Cultural Tourism: Promoting Diversity in the Aftermath of Conflict

Adrian Devine, Robert Connor

Research output: Chapter in Book/Report/Conference proceedingConference contribution

Abstract

For more than thirty years the words ‘Northern Ireland’ have conjured images of violence and bitter sectarian division. The political climate within Northern Ireland has now changed since the signing of the Good Friday Agreement (1998). Despite setbacks and visible uncertainties on both sides of the political divide, the peace process has persisted. Not surprisingly this is good news for Northern Ireland’s tourism industry as terrorism has been blamed as the key factor as to why Northern Ireland has not developed its full tourism potential since the 1960’s. In terms of future development it is ironic however that two organisations that were and still are an integral part of the political and cultural divide have a product with huge latent tourism potential.Although the Gaelic Athletic Association (GAA) and the Loyal Orange Order would vehemently deny the claim, their existence and activities have either directly or indirectly contributed to the ‘troubles’ and the negative media coverage that has damaged Northern Ireland’s tourism industry. However, their ethos and vision are, among other things, the propagation and promotion of their respective cultures. In recent years there has been an upsurge in culture tourism world-wide. As a result these two diametrically opposed organisations now have a unique opportunity to positively promote the image of Northern Ireland as a tourism destination.
Original languageEnglish
Title of host publicationUnknown Host Publication
Number of pages8
Publication statusPublished - 8 Sep 2004
EventTourism, Politics and Democracy Conference - University of Brighton, September 8-9th.
Duration: 8 Sep 2004 → …

Conference

ConferenceTourism, Politics and Democracy Conference
Period8/09/04 → …

Fingerprint

Tourism
industry
peace process
terrorism
news
promotion
coverage
climate
uncertainty
violence

Keywords

  • Northern Ireland
  • Tourism
  • GAA
  • Orange Order. Cultural Diversity

Cite this

Devine, A., & Connor, R. (2004). Cultural Tourism: Promoting Diversity in the Aftermath of Conflict. In Unknown Host Publication
Devine, Adrian ; Connor, Robert. / Cultural Tourism: Promoting Diversity in the Aftermath of Conflict. Unknown Host Publication. 2004.
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Devine, A & Connor, R 2004, Cultural Tourism: Promoting Diversity in the Aftermath of Conflict. in Unknown Host Publication. Tourism, Politics and Democracy Conference, 8/09/04.

Cultural Tourism: Promoting Diversity in the Aftermath of Conflict. / Devine, Adrian; Connor, Robert.

Unknown Host Publication. 2004.

Research output: Chapter in Book/Report/Conference proceedingConference contribution

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N2 - For more than thirty years the words ‘Northern Ireland’ have conjured images of violence and bitter sectarian division. The political climate within Northern Ireland has now changed since the signing of the Good Friday Agreement (1998). Despite setbacks and visible uncertainties on both sides of the political divide, the peace process has persisted. Not surprisingly this is good news for Northern Ireland’s tourism industry as terrorism has been blamed as the key factor as to why Northern Ireland has not developed its full tourism potential since the 1960’s. In terms of future development it is ironic however that two organisations that were and still are an integral part of the political and cultural divide have a product with huge latent tourism potential.Although the Gaelic Athletic Association (GAA) and the Loyal Orange Order would vehemently deny the claim, their existence and activities have either directly or indirectly contributed to the ‘troubles’ and the negative media coverage that has damaged Northern Ireland’s tourism industry. However, their ethos and vision are, among other things, the propagation and promotion of their respective cultures. In recent years there has been an upsurge in culture tourism world-wide. As a result these two diametrically opposed organisations now have a unique opportunity to positively promote the image of Northern Ireland as a tourism destination.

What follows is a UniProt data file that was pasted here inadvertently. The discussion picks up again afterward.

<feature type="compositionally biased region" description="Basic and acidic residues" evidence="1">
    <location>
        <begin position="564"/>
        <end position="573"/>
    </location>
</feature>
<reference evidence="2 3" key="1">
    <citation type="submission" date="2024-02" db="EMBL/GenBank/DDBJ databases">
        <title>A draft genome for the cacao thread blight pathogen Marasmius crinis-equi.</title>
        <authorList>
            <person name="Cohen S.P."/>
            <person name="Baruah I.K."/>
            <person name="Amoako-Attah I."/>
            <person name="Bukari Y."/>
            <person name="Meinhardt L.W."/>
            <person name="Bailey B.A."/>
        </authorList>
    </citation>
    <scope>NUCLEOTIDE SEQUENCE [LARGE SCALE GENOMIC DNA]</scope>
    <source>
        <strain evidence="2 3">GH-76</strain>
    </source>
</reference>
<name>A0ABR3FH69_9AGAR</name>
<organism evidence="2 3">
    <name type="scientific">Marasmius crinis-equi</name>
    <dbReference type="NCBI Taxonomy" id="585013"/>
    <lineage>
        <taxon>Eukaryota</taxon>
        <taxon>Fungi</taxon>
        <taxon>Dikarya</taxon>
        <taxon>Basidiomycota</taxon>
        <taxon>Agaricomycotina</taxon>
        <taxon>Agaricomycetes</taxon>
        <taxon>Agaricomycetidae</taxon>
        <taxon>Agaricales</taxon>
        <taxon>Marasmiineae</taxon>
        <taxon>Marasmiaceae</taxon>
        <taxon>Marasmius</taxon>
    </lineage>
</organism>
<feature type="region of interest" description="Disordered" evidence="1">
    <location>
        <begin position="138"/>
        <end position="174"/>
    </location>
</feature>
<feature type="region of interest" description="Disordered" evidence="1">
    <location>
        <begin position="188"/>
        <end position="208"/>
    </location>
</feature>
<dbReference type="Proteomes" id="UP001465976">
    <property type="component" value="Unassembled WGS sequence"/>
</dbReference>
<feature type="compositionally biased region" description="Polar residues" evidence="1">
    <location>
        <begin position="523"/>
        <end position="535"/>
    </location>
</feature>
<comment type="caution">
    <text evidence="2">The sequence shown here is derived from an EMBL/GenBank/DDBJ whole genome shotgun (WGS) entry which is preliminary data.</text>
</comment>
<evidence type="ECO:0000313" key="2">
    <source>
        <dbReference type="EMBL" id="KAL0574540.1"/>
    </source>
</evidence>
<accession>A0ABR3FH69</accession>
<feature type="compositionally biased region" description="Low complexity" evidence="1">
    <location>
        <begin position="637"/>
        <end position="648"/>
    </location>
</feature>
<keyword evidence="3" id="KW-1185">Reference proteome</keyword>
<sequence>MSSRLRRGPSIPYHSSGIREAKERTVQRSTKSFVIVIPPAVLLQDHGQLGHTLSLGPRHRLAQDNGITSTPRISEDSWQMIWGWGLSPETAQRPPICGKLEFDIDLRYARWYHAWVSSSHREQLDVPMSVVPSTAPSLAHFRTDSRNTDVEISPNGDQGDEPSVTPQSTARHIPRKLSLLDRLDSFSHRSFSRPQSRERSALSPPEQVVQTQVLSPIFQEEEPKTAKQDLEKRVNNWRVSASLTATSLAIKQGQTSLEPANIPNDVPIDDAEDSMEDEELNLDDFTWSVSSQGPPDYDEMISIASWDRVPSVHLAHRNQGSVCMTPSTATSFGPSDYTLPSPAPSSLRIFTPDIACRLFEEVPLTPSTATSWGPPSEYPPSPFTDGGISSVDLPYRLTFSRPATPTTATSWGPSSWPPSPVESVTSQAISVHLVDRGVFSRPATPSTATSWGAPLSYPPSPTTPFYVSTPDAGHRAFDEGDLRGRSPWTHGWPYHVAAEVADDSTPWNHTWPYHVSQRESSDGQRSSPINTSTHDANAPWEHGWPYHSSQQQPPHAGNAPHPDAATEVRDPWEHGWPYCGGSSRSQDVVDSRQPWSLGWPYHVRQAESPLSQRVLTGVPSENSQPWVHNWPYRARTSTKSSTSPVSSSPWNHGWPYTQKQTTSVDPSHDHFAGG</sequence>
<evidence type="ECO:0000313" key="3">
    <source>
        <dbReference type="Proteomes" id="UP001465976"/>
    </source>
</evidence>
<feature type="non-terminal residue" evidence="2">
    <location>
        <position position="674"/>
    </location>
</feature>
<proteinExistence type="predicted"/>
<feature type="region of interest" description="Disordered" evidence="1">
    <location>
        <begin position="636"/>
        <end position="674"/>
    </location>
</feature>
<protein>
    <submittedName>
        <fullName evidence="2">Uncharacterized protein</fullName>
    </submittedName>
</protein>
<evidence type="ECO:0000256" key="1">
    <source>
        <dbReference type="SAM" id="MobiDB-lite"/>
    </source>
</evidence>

AB - For more than thirty years the words ‘Northern Ireland’ have conjured images of violence and bitter sectarian division. The political climate within Northern Ireland has now changed since the signing of the Good Friday Agreement (1998). Despite setbacks and visible uncertainties on both sides of the political divide, the peace process has persisted. Not surprisingly this is good news for Northern Ireland’s tourism industry as terrorism has been blamed as the key factor as to why Northern Ireland has not developed its full tourism potential since the 1960’s. In terms of future development it is ironic however that two organisations that were and still are an integral part of the political and cultural divide have a product with huge latent tourism potential.Although the Gaelic Athletic Association (GAA) and the Loyal Orange Order would vehemently deny the claim, their existence and activities have either directly or indirectly contributed to the ‘troubles’ and the negative media coverage that has damaged Northern Ireland’s tourism industry. However, their ethos and vision are, among other things, the propagation and promotion of their respective cultures. In recent years there has been an upsurge in culture tourism world-wide. As a result these two diametrically opposed organisations now have a unique opportunity to positively promote the image of Northern Ireland as a tourism destination.

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